16. Self-Efficacy vs. Self-Esteem Students who demonstrate self-efficacy are more successful than students who have an inflated self-esteem (high confidence).

  17. What can I do? 10 Tips for Fostering the Growth Mindset

  18. 1. Practice what you preach. • Model growth-mindset thinking with your child. • Explain how you deal with challenges and how you continue to learn. • Don’t label yourself in ways that demonstrate a fixed mindset: • “I’m a terrible cook.” • “I always had trouble in math too.”

  19. 2. Emphasize the joy of learning for learning’s sake. Talk about your student’s interests and how he or she is responding to the curriculum – not just, “How did you do on that test?” When discussing school, talk about learning as a means for personal reward, growth, intellectual challenge, and opportunity – not as a means to earn a grade or get into a great college.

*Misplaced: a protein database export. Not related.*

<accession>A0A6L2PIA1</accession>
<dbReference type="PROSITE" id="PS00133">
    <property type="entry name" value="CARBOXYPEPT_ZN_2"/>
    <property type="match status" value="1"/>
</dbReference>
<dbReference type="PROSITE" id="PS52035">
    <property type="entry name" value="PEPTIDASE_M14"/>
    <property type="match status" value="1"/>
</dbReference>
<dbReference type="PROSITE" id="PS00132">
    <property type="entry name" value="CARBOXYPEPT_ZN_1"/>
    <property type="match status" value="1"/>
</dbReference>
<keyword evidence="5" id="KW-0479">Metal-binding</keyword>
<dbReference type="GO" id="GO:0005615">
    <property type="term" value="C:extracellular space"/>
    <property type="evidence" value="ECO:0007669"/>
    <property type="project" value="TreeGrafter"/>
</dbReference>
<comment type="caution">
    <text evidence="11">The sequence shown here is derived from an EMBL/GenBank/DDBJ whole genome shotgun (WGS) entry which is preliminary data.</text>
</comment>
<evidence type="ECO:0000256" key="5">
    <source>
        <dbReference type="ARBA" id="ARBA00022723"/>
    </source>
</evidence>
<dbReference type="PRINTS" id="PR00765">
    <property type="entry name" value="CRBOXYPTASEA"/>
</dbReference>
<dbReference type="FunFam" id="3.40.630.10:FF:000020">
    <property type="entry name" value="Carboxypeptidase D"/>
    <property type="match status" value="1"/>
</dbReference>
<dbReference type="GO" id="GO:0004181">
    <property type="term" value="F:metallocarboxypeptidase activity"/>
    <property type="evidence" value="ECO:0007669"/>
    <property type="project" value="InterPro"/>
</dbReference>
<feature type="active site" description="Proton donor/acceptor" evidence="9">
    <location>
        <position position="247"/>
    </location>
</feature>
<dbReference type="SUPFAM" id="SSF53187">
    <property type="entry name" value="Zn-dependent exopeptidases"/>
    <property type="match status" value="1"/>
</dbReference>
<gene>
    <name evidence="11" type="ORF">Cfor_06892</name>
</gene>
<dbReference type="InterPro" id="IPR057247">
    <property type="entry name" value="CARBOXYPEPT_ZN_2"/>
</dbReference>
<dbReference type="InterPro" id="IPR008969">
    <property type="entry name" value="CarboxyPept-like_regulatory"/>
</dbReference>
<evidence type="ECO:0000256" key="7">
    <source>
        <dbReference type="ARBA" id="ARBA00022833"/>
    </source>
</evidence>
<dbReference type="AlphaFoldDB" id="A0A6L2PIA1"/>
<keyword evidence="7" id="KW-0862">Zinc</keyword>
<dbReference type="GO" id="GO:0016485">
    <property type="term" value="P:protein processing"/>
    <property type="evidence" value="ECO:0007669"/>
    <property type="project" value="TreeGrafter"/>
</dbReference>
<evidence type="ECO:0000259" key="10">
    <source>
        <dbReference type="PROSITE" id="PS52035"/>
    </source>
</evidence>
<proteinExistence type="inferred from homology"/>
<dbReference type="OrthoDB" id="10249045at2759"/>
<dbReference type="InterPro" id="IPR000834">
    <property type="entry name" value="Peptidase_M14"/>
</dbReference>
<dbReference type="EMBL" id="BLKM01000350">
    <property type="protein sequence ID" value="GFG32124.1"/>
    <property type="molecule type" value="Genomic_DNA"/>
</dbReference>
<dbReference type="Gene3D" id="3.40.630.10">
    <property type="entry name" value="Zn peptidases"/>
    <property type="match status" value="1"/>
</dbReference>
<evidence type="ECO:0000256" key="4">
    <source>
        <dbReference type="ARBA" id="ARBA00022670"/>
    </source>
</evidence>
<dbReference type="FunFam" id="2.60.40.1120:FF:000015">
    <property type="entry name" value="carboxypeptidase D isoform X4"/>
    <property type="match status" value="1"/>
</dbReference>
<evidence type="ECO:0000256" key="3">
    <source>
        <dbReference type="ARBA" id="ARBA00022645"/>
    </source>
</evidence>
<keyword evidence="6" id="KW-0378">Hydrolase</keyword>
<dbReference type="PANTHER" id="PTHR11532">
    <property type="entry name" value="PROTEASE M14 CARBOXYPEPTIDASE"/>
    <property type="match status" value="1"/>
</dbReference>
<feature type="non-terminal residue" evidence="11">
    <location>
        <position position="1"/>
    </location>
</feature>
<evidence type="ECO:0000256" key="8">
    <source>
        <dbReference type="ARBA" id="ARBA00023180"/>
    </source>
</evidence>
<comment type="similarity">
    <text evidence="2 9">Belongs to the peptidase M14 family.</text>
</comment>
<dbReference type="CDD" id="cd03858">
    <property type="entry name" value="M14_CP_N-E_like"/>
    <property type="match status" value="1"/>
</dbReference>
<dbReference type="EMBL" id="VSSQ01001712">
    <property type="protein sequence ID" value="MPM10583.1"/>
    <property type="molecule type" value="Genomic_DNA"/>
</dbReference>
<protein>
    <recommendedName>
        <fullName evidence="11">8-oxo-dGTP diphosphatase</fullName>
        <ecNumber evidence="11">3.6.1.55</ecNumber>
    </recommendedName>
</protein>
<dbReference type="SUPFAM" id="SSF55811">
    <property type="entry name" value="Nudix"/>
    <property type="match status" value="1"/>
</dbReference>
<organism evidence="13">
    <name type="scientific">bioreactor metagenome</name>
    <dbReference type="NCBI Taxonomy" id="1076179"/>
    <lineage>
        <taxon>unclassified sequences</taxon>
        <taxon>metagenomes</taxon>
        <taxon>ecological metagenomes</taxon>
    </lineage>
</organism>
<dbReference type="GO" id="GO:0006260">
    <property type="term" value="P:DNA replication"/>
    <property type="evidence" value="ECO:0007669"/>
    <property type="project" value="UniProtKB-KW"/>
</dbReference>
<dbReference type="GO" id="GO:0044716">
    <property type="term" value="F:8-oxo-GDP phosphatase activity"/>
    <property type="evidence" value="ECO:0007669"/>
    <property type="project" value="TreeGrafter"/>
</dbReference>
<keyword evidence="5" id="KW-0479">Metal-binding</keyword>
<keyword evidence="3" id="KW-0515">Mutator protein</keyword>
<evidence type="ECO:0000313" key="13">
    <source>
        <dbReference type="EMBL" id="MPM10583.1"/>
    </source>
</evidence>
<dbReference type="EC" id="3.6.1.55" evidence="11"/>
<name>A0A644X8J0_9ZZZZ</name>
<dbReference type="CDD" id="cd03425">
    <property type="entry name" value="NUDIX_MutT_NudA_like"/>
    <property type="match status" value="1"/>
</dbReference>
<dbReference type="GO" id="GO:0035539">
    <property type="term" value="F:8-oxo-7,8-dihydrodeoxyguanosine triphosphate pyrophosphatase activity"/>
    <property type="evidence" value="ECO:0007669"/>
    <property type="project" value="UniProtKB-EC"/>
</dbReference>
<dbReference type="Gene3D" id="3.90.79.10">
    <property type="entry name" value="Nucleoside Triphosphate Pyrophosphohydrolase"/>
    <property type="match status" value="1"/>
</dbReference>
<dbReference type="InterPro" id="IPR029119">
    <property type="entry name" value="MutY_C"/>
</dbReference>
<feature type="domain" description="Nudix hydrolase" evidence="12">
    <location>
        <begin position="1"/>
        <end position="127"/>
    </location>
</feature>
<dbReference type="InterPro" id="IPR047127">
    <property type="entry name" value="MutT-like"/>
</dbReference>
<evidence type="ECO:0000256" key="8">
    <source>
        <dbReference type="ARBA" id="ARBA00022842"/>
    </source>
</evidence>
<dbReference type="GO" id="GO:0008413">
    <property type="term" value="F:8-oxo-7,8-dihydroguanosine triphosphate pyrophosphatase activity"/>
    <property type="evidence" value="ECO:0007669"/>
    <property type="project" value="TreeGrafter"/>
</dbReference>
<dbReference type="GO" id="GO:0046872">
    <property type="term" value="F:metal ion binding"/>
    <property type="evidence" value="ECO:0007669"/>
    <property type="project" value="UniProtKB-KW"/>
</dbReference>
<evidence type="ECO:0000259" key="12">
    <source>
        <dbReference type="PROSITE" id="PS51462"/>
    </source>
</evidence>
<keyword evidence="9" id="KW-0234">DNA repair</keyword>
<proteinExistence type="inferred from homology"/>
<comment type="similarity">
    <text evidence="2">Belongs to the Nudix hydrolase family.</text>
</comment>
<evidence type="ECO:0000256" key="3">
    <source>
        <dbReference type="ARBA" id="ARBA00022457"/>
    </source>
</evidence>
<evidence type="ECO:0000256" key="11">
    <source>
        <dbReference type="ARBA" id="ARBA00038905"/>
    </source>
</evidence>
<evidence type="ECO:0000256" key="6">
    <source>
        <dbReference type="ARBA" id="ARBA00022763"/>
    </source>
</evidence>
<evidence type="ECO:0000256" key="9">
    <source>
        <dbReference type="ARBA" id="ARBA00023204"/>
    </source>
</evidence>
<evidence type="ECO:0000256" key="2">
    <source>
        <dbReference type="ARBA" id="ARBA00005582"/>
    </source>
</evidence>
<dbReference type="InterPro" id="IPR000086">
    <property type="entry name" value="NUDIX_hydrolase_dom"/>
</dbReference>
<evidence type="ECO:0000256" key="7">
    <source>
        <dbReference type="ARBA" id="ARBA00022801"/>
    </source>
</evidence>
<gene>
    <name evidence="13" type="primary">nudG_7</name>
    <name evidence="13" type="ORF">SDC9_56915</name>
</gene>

20. 3. Set appropriately high expectations and provide support. Lowering standards does not raise self-esteem. Expectations should focus on habits, effort, and growth, not grades. Provide students with needed supports (extra help, additional resources). Don’t assume that “you could do it easily if you just tried harder.”

  21. 4. Be mindful of the goals you set for your children and the messages they send. Work with your child to set goals that are reasonable and desirable for both of you. All goals should emphasize growth – the development of a skill or the expanding of knowledge. Having innate talent is not a goal your child can work toward.

  22. 5. Praise effort, practice, and process – not outcome. When your child succeeds, talk about the work that went into the success. Praise persistence and perseverance. Focus on the positive habits your child practiced and the choices she made which led up to the success.